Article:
14 Jan Episode 48 – Vaffel House of Kicks: The Works of Albino Slug
For the second time in a matter of months, your intrepid hosts find themselves in the frosty arms of Trondheim, Norway, this time to investigate the world of the frustratingly private Albino Slug. Known to few but adored by those who do, Albino Slug’s legacy hinges on two, confounding slices of avant-rock and metal. From Melvins-doom to musique concrete, Albino Slug operates, as you will hear, in a universe of its own making. Denied its 15 minutes, even in the prime of its career, Radical Research is looking to set things straight, shining a spotlight on this band’s intensely personal relationship with heavy music. Defy the bigotry of those who’ve come before you and embrace the fascinating weirdness of Norway’s most unsung sons.
Note 1: Shout out to Lasse Marhaug, a celebrated experimental artist in his own right, for his invaluable insight and intel. Were it not for him, this episode would have been far more speculative. Thank you also to Veiko Rebane and Tom Clark!
We didn’t even reveal most of the names of those behind Albino Slug during the episode. Those are: Ove Hjelvik; Audun Eriksen; Mats Ivar Takle; Asgeir Rekkavik; Morten Fagervik. Thank you for your service!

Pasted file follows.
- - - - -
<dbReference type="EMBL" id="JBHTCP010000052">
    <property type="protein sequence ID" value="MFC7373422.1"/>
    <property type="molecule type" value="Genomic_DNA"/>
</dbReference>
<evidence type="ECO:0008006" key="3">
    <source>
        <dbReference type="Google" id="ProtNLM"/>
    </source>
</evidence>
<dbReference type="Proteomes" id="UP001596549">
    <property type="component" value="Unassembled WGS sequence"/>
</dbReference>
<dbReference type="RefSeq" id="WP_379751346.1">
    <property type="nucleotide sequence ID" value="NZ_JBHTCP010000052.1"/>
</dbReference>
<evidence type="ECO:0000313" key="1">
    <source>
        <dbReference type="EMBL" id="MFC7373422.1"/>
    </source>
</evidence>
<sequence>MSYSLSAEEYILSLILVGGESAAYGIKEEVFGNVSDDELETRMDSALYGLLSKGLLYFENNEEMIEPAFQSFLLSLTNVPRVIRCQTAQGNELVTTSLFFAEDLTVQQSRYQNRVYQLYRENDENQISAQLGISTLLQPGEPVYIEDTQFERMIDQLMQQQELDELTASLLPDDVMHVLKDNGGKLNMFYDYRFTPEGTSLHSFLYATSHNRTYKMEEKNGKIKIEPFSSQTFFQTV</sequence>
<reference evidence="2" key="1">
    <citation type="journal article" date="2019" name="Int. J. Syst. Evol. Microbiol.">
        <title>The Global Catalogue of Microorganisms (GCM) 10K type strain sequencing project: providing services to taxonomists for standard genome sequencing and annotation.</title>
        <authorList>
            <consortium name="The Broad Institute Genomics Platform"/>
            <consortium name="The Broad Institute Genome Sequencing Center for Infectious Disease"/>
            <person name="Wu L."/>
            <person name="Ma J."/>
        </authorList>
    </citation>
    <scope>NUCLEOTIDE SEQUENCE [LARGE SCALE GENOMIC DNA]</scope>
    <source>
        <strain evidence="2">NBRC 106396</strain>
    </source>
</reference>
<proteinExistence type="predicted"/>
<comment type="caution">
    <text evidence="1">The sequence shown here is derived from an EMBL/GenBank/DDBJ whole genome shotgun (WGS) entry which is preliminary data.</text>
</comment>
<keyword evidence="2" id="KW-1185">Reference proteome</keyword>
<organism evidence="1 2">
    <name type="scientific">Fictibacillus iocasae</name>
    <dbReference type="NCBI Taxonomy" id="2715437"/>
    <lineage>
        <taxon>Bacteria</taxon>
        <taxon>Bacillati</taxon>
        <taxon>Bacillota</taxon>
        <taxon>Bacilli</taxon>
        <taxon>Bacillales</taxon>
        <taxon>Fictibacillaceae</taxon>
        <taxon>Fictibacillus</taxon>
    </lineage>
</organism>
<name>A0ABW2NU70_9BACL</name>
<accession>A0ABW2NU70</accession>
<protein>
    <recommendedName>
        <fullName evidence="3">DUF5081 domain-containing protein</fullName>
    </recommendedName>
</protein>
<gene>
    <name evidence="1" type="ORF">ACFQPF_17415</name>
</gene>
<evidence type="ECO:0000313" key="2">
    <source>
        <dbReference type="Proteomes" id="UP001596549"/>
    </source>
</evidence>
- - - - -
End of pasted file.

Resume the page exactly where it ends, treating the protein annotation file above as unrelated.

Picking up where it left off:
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CORRECTION: Jeff noted the title “Hnrr 8″…it’s actually “Knrr 8.” Old habits die hard. We still don’t know its meaning.
Music cited, in order of appearance:
“Knrr 8” (Albino Slug, 1993)
“Thorbud” (Albino Slug, 1993)
“Du Må Ikke Sove” (Albino Slug, 1993)
“Bring Water / Skinner Boxed (The Wavering Solipsist)” (Albino Slug, 1993)
“Vaffel” (Albino Slug, 1993)
“Bleeding” (Albino Slug, 1993)
“Paradise Regained” (two passages) (Albino Slug, 1993)
“Barabbas” (three passages) (Barabbas, 1994)
episode 49 preview: Nuclear Death, “Spawn Song” (Carrion for Worm, 1992)
Radical Research is a conversation about the inner- and outer-reaches of rock and metal music. This podcast is conceived and conducted by Jeff Wagner and Hunter Ginn. Though we consume music in a variety of ways, we give particular privilege to the immersive, full-album listening experience. Likewise, we believe that tangible music formats help provide the richest, most rewarding immersions and that music, artwork, and song titles cooperate to produce a singular effect on the listener. Great music is worth more than we ever pay for it.
This is Radical Research Podcast episode 48.